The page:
Down more than 52% over the past 52 weeks, could Canadian marijuana giant Aurora Cannabis (ACB) go to… zero?
One analyst thinks so. On Monday, analyst and firm founder Gordon Johnson of GLJ Research announced he was initiating coverage of Aurora Cannabis stock with a “sell” rating. Arguing that “ACB’s equity holds no value,” he predicted Aurora Cannabis stock will become utterly worthless by the end of 2021, and so proceeded to assign a two-year price target of $0. (To watch Johnson’s track record, click here)
Whether you’re talking American dollars or Canadian dollars, either way, that’s a pretty bold claim. After all, up until recently (i.e. before it lost half its market cap in a matter of months), Aurora Cannabis was the second most valuable (by market cap) cannabis company in the world.
So how does Johnson back up this bold claim?
He does it with numbers. Lots, and lots of numbers — mostly relating to arcane subjects such as rising debt (“ACB recently added $160mn to its existing $200mn credit facility w/ BMO”) and restrictive covenants on that debt, which Aurora may be at risk of violating (“this debt carries a number of restrictive covenants that go into effect 9/30/20, namely a total debt/EBITDA covenant of <4.0”).
But the long and the short of it comes down to this: Aurora Cannabis is a company loaded down with debt, that its bankers will eventually want to have repaid. Over the last two years, total corporate debt at the company has exploded from just $64 million to $796 million. Now admittedly, debt can and often is “rolled over” by taking out new loans to pay off the old. However, in Aurora’s case, lenders have told the company it needs to be making enough money, by the end of Q3 2020, that its debt will be no more than four times its earnings before interest, taxes, depreciation, and amortization (EBITDA). Problem is, Aurora currently has negative EBITDA and, unless it starts earning some money pretty soon, it will be in violation of its debt agreements, and its bankers can call in its loan.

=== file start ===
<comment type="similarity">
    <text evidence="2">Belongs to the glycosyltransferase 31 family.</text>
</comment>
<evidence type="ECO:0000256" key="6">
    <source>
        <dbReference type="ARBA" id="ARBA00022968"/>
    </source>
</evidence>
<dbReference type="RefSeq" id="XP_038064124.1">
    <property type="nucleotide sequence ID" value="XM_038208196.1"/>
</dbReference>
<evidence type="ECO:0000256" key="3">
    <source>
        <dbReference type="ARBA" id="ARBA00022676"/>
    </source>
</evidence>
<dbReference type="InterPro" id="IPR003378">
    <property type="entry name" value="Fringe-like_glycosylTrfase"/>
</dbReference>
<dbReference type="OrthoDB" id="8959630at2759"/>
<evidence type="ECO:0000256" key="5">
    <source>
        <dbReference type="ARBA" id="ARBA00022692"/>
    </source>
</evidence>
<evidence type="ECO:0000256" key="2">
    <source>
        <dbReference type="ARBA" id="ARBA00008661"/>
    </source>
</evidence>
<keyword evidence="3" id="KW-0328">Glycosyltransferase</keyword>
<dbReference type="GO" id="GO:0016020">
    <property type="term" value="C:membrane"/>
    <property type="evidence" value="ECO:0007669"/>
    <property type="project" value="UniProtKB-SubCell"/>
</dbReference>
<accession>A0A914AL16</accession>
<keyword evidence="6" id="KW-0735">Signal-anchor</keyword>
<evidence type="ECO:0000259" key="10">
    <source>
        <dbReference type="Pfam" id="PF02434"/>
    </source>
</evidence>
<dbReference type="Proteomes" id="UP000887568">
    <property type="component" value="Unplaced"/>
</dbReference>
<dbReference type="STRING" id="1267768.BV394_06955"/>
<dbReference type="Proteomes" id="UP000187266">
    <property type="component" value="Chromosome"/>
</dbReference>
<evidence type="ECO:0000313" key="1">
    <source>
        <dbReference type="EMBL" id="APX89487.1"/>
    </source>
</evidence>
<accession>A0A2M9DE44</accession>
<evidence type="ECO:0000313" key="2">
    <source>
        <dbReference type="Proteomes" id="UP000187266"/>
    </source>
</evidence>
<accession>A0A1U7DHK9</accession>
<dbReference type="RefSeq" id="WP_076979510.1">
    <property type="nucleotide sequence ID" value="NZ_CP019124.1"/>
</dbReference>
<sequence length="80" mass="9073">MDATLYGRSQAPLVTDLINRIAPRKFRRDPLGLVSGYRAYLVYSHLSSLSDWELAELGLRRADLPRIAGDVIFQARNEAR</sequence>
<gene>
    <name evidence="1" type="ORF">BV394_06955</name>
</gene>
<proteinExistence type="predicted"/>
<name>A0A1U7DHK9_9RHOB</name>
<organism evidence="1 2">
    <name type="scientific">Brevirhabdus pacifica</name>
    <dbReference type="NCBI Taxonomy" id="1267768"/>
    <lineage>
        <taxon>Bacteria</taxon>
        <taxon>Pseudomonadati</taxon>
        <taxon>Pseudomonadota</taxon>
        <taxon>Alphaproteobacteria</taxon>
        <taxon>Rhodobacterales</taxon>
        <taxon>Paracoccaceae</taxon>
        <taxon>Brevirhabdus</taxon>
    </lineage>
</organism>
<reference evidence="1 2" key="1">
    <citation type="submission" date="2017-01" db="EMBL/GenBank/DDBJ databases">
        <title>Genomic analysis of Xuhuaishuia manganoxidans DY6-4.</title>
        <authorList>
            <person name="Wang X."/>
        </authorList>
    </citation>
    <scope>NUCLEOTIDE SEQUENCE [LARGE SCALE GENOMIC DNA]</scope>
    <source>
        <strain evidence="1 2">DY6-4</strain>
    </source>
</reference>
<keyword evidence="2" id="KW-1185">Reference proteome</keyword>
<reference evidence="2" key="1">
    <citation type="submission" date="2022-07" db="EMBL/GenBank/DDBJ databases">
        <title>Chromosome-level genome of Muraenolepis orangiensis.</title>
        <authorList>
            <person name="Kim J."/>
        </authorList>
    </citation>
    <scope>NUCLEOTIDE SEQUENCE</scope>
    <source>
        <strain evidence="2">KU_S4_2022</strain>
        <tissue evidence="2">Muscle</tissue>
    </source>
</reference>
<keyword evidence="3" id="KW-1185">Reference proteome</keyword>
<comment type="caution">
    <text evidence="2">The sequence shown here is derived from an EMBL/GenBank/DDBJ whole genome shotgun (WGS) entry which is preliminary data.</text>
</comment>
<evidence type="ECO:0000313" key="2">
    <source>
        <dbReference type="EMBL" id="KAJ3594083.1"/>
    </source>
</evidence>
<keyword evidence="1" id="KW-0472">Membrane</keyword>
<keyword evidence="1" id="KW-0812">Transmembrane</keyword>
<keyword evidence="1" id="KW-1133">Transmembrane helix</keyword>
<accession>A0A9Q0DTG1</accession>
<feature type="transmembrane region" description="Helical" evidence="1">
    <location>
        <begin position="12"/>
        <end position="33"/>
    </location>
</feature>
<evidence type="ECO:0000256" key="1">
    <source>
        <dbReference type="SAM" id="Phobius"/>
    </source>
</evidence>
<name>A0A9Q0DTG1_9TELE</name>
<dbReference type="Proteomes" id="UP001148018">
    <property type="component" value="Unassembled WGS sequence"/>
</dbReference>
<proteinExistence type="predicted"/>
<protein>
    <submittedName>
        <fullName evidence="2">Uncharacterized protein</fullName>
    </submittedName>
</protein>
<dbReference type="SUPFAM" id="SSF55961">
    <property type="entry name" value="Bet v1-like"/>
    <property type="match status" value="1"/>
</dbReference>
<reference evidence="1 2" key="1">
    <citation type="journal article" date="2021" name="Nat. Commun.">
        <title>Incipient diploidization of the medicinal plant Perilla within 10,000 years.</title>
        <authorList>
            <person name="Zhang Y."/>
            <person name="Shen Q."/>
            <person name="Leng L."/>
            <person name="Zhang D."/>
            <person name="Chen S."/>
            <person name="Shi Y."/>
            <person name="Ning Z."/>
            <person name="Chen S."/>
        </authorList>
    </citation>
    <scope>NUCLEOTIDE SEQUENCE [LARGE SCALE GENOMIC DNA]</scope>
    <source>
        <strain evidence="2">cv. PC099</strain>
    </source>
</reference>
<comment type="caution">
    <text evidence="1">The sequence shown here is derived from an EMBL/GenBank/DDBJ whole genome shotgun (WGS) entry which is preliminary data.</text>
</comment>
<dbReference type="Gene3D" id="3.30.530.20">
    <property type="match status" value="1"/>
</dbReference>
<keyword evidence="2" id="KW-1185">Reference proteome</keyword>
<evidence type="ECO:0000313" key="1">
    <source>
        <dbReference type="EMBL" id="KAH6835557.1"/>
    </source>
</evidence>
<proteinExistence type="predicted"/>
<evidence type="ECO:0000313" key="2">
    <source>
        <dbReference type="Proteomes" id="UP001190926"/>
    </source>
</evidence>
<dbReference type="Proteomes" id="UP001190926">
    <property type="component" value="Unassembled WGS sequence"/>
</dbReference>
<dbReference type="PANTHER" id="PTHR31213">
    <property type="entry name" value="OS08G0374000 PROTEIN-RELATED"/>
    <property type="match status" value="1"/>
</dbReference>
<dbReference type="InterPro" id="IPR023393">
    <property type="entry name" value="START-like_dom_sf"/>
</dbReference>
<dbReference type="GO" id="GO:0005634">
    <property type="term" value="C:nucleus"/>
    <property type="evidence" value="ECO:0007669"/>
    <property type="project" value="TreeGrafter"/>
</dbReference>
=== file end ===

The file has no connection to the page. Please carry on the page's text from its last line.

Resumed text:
Could Aurora just borrow some money from somewhere else? Perhaps. But as Johnson points out, “Canadian banks recently decided not to lend to The Green Organic Dutchman” when it was in similar straits — and they may decide to cut Aurora off as well.
Well, if that happens, could Aurora perhaps issue and sell some shares to raise the cash it needs? Again, perhaps.
In fact, Aurora has been issuing and selling quite a lot of shares. From 9/30/16 to 9/30/19 ACB’s shares outstanding have advanced from 183.6 million to 1.023 billion. The company has literally quintupled its share float, diluting its existing shareholders in the process. But the farther its share price falls, the less money it gets for issuing new shares.
And again, that share price has already fallen 52%.
So while it’s true that “the company plans to continue this dilution via incremental equity issuance,” it’s getting less and less money for the shares it sells, even as it dilutes its early backers with each new share issued.
Of course, there’s always the chance that Aurora Cannabis will be able to do what it should have been doing in the first place — earning profits instead of financing itself with borrowings and share sales. But here again, Johnson raises an objection: In 2020, there’s going to be about 3 million kilograms of cannabis produced in Canada, to satisfy a demand for… 1.06 million kilograms. That’s a recipe for oversupply, falling prices, and falling profits (or more precisely, continued losses at Aurora).
And that, in a nutshell, is why Johnson thinks Aurora Cannabis stock is worthless — and headed for $0 a share.
All in all, the market’s current view on Aurora stock is a mixed bag, indicating uncertainty as to its prospects. The stock has a Hold analyst consensus rating with 4 recent “buy” ratings. This is versus 3 “hold” and 3 “sell” ratings. However, the $4.04 price target suggests an upside potential of nearly 60% from the current share price. (See Aurora stock analysis on TipRanks)